"1. It's your duty to disable an assailant so that they can not do it to you again. Even in the movies they always come back. Even if they reach out of the grave.?!."
I disagree partially (it depends on your definition of disable ... which from 1a) I can see you think of it as something entirely different that I do).
Disable your assailant? If you can get away with a simple knee strike to the gut and then outrun him take it (that of course is a HUGE if, but it is just an example). Unless there are some mitigating circumstances (for example, you would be abandoning your wife and child... then you must stay and fight, BUT note that this gives you much more legal power to stay and fight). But if you are sticking around to fight when you have a good chance (*) to flee then, in my view, you are being foolish and you will ultimately get what is coming to you:
a) his buddies will stumble upon the fight and pummel you.
b) the police will stumble upon the fight and arrest you both and you my fine martial artist friends will get the worse of it if you have caused serious damage to the assailant unless there are witnesses available to back up your claims that it was all in self defense.
c) you will eventually fall victim to the fortunes (luck) of battle.
Is it fair that the law turns on those who defend themselves? Nope, but it happens ... and it happens a lot.
"1a. As Tom Powers puts it: "Unless you finish them off completely (disable not kill someone, I hope he meant) and get out of there you are asking for trouble."
If my opponent cannot pursue me, in my view, this qualifies as finished off completely. He is no longer of any threat. Again, unless there are mitigating circumstances.
If you have to stay and fight ... stay and fight, and keep hitting your attacker with your most powerful blows, but the ultimate goal of self defense is to survive preferably without taking any long lasting damage. Of course, what actions to take that will bring you to that goal vary from situation to situation, but in many cases this means strike (usually several times of course) and flee.
My very first instructor once told me: "Your odds of defending yourself go up the more brutal you are willing to be. Imagine trying to defend yourself with just a slap? Then imagine that you are willing to not just slap but punch? Then imagine you are willing to kick too? And then imagine that you are willing to choke somebody out? And then imagine you are willing to put your attackers head into a concrete wall?"
There is no denying the truth of the quote, but the more brutal you are willing to be the more likely you leave yourself open to both civil and criminal charges. It is so very easy to say that it is no big deal to lose everything you have or to go to jail for a year or two .... when it isn't happening to you. Give me a call when (I hope never) this happens to you, and let me know how much fun it is. It is kind of like a real fight... everybody thinks they can win a real fight ... no problem, piece of cake ... then the real thing happens and as Van puts it so often their precious black belt is good for nothing more than lowering their casket into the ground. My suggestion: be somewhat mindful of the legal consequences of your actions. The repercussions are no walk in the park.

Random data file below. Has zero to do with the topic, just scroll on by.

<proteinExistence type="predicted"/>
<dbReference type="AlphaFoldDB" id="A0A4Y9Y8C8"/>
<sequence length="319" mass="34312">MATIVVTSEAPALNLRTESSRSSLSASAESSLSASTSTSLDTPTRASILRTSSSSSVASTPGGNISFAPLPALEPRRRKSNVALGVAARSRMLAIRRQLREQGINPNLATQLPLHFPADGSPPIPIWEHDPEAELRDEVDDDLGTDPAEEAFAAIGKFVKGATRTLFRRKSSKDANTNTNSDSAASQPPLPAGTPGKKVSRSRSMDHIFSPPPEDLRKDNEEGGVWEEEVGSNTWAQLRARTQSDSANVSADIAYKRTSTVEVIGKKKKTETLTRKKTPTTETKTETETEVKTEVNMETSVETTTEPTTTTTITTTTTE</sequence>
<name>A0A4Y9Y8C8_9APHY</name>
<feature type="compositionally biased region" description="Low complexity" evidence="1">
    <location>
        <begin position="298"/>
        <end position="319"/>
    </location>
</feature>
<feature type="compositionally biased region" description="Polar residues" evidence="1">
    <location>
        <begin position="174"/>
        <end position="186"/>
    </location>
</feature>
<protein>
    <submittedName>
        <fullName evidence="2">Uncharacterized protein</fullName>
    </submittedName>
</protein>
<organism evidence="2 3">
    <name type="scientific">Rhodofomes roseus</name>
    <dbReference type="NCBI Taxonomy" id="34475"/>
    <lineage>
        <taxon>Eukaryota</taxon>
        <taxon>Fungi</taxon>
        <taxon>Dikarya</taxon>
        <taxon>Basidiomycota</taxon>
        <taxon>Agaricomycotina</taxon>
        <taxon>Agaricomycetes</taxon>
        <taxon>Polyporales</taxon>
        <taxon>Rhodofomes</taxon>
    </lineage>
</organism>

P.s. - and please note I didn't say ANYTHING about "cowering under your bed". This is not about cowardice. Do not misunderstand the message ... fleeing is not cowardice. If given the chance to flee a battle before it starts I will take. Period. Unless there are mitigating circumstances.
(*) "Good chance". There is the problem. It can be difficult to evaluate your odds of escape in the middle of a fight.
P.p.s. - I also didn't say anything about "giving him a bruise to the leg". One to three very hard shots to prone or semi-prone leg will do a lot more than a simple bruise. If you hit with the heel you will split the muscle and cause some serious muscle damage. You could even cause damage to the bone, possible a fracture ... unlikely but possibly a break. If you go for the knees, the damage will be even worse, but likely longer lasting. Now could he come after you legally for breaking his leg? Of course, but it is much more legally defensible that kicking him in the face and knocking out a few teeth (permanent disfigurement = big bucks).
And just to clarify a few other things that could be misunderstood.
The "strike and flee" solution doesn't always present itself. As a tough guess I would say it might show up between 25%-33% of the time ... but I might be being optimistic. Therefore, your primary goal is to fully disable. You should send blow after withering blow onto your opponent in the goal of knocking him senseless or knock him out. I, and others, have said this repeatedly and my two previous posts *certainly* should not be taken as withdrawing that opinion.
However, we were talking about when the person goes down. You do not want to grapple with him. You do not want to go down after him. And at least, in my view, and especially not in front of witnesses you don't want to beat him like a dog. If his is down you have an excellent chance to use the "strike and flee" solution.
[This message has been edited by Jason Bernard (edited 07-08-99).]